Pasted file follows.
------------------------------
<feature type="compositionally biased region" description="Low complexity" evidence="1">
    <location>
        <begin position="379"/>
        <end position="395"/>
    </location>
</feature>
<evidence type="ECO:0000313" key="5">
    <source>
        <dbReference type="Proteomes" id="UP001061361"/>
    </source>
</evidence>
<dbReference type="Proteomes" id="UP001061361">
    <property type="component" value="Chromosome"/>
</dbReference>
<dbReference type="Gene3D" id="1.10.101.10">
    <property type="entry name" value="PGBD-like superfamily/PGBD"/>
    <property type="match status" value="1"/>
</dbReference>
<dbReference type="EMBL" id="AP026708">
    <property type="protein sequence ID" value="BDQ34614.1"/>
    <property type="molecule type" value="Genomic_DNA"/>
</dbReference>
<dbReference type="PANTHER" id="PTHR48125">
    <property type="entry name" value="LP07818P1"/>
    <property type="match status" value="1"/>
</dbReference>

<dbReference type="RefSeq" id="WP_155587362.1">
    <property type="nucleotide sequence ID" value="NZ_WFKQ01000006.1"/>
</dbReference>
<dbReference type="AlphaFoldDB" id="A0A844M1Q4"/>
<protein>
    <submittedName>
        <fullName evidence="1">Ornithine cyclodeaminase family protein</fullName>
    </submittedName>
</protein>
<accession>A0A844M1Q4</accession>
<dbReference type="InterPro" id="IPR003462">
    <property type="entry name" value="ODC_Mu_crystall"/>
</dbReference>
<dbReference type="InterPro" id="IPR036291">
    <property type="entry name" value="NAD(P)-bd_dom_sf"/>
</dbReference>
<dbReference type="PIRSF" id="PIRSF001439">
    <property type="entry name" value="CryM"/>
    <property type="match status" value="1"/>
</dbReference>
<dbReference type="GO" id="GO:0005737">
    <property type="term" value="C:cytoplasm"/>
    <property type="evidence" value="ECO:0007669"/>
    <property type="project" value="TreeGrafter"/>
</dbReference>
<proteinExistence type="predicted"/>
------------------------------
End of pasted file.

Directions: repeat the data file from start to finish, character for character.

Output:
<feature type="compositionally biased region" description="Low complexity" evidence="1">
    <location>
        <begin position="379"/>
        <end position="395"/>
    </location>
</feature>
<evidence type="ECO:0000313" key="5">
    <source>
        <dbReference type="Proteomes" id="UP001061361"/>
    </source>
</evidence>
<dbReference type="Proteomes" id="UP001061361">
    <property type="component" value="Chromosome"/>
</dbReference>
<dbReference type="Gene3D" id="1.10.101.10">
    <property type="entry name" value="PGBD-like superfamily/PGBD"/>
    <property type="match status" value="1"/>
</dbReference>
<dbReference type="EMBL" id="AP026708">
    <property type="protein sequence ID" value="BDQ34614.1"/>
    <property type="molecule type" value="Genomic_DNA"/>
</dbReference>
<dbReference type="PANTHER" id="PTHR48125">
    <property type="entry name" value="LP07818P1"/>
    <property type="match status" value="1"/>
</dbReference>

<dbReference type="RefSeq" id="WP_155587362.1">
    <property type="nucleotide sequence ID" value="NZ_WFKQ01000006.1"/>
</dbReference>
<dbReference type="AlphaFoldDB" id="A0A844M1Q4"/>
<protein>
    <submittedName>
        <fullName evidence="1">Ornithine cyclodeaminase family protein</fullName>
    </submittedName>
</protein>
<accession>A0A844M1Q4</accession>
<dbReference type="InterPro" id="IPR003462">
    <property type="entry name" value="ODC_Mu_crystall"/>
</dbReference>
<dbReference type="InterPro" id="IPR036291">
    <property type="entry name" value="NAD(P)-bd_dom_sf"/>
</dbReference>
<dbReference type="PIRSF" id="PIRSF001439">
    <property type="entry name" value="CryM"/>
    <property type="match status" value="1"/>
</dbReference>
<dbReference type="GO" id="GO:0005737">
    <property type="term" value="C:cytoplasm"/>
    <property type="evidence" value="ECO:0007669"/>
    <property type="project" value="TreeGrafter"/>
</dbReference>
<proteinExistence type="predicted"/>